Long a fan of spy TV shows, I've wished for a thick, chewy reference book like this one for years. I received it from Amazon a few days ago, and while I'm only halfway through reading it, I felt compelled to go ahead and write a review. First, the good: this is clearly a labor of love for author Wesley Britton, and fulfills its purpose as a compendium of almost every spy show produced for the English-speaking television market. Whether you're looking for write-ups on the top successes in the field (Avengers, Mission: Impossible) or hoping to find more obscure failures (Gemini Man, A Man Called Sloane), you won't be disappointed. The range is quite admirable too, encompassing the obvious, as well as kiddie shows, comedies, mini-series, and the tangentially-related. So far, the only glaring omission I've noticed is "Kim Possible."
Another aspect I particularly enjoy about the book is that it generously cross-references actors and production folks who worked on other spy shows (as well as the Bond movies). For instance, it's fun to see "Avengers" writer Brian Clemens' name popping up in so many of the spy shows of the mid-century. Yet another useful feature of the book is Britton's letting readers know if a show is available on DVD or some other format, or if it has been hopelessly lost like a severely compromised agent behind the Iron Curtain.
On to the bad, or rather, the sad. Some seriously sloppy editing severely mars this book's readability. Early on, spelling mistakes such as "Britains" for "Britons" (amusing when you consider the author's name), and "morays" for "mores" made me wary of the "facts" contained in the book. My radar pinged when I saw "Themes" listed twice as the production company for the classic series "Callan." Had I not encountered the earlier mistakes, I would have glossed over it. However, a quick internet check confirmed that it was "Thames" Television who produced the show. Other mistakes I've noticed have been harmless or amusing, like "bomb" spelled "bom" (in the "Get Smart!" entry), "Naval" spelled "Navel" (the "JAG" entry). But others are a serious kick in the gut of scholarship, like misspelling Don Adams' name "Addams" once, Barbara Feldon's name "Felton" once, and the most personally irritating to me, consistently misspelling "It Takes a Thief" character Alexander Mundy's name as "Munday." In fact, I had planned to buy this book for a friend of mine who loves '60s spy teevee more than I do for his birthday this year. I won't now, because I know that that one spelling error will send him into fits of pique. One shouldn't knowingly send one's friends into fits of pique. My more important point is that when you can see the glaring mistakes, it makes you deeply distrustful of the information you don't come to the book already knowing. Spies, and their chroniclers, should know this!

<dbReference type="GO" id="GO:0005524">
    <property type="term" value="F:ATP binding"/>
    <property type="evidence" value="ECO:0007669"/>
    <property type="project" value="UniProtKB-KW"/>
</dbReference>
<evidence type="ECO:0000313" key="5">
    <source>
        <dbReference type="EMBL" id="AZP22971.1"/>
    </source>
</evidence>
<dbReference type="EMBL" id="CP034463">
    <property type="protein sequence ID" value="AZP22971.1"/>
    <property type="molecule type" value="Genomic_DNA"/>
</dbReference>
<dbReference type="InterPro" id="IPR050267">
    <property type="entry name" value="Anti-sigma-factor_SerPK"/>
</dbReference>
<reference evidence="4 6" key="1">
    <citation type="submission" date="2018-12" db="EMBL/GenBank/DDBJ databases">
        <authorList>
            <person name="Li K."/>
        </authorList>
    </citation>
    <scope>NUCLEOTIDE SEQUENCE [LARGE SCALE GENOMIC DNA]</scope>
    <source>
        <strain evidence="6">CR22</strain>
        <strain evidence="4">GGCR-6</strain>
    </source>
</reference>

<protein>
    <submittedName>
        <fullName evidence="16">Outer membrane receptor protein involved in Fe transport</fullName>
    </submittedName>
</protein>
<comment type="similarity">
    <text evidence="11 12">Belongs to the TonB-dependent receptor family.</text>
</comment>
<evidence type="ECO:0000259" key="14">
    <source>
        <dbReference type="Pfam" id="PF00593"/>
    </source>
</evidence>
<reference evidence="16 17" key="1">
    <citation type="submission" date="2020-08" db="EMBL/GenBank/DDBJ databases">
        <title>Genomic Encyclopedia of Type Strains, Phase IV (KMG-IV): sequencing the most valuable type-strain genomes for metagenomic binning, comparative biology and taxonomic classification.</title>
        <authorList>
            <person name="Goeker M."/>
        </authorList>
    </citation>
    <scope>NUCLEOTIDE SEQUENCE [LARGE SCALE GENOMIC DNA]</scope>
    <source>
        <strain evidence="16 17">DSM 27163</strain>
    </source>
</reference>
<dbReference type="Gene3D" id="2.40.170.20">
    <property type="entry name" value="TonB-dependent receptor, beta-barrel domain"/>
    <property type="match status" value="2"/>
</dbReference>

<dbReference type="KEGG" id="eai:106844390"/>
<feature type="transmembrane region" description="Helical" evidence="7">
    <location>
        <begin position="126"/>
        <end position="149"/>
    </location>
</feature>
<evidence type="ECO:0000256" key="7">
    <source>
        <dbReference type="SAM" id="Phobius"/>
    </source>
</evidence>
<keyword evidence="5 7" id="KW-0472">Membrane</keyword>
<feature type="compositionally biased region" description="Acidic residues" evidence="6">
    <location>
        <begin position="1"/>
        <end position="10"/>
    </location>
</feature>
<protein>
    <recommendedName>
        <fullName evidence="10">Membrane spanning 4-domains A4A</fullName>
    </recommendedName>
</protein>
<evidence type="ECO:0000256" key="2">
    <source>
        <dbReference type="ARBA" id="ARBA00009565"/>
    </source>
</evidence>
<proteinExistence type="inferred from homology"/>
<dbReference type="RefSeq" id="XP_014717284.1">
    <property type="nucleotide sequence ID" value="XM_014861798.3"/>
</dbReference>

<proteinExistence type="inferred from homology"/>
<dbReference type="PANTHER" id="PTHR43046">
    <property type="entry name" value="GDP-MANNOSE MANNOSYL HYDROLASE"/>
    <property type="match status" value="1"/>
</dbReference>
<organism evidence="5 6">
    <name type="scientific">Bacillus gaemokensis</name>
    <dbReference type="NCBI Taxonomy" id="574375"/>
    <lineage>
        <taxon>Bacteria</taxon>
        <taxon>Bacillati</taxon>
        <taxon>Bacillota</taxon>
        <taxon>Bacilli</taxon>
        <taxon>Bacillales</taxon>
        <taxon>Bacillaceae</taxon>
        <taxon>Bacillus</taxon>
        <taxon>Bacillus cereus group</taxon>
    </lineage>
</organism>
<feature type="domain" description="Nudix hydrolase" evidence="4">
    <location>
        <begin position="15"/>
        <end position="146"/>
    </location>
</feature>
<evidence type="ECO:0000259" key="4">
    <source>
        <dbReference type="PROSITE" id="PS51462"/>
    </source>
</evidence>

My only other minor quibble with this book is that some entries, particularly those of mini-series, tend to get bogged down in unnecessarily long plot break-downs. Also, some obscure shows have listings than are probably longer than they deserve. I might suggest for future editions that the author divide the book into two sections, the first listing the major spy shows -- the ground-breakers and wild successes like "I Spy," "The Man from U.N.C.L.E.," "Wild, Wild West," "Get Smart," "The Prisoner," etc. up front. Go into more detail with these shows, and provide more photos. They deserve it, and readers want it. The back section would then contain all the lesser lights, perhaps giving some quick critical analysis that might help readers decide whether a show is worth seeking out in some form. And, FIX THOSE MISTAKES!
All in all, five stars for effort -- and the sheer love of the material shown by the author -- but two stars for editing, resulting in a 3.5 rating from me. Worth owning if you love the genre, but reader beware!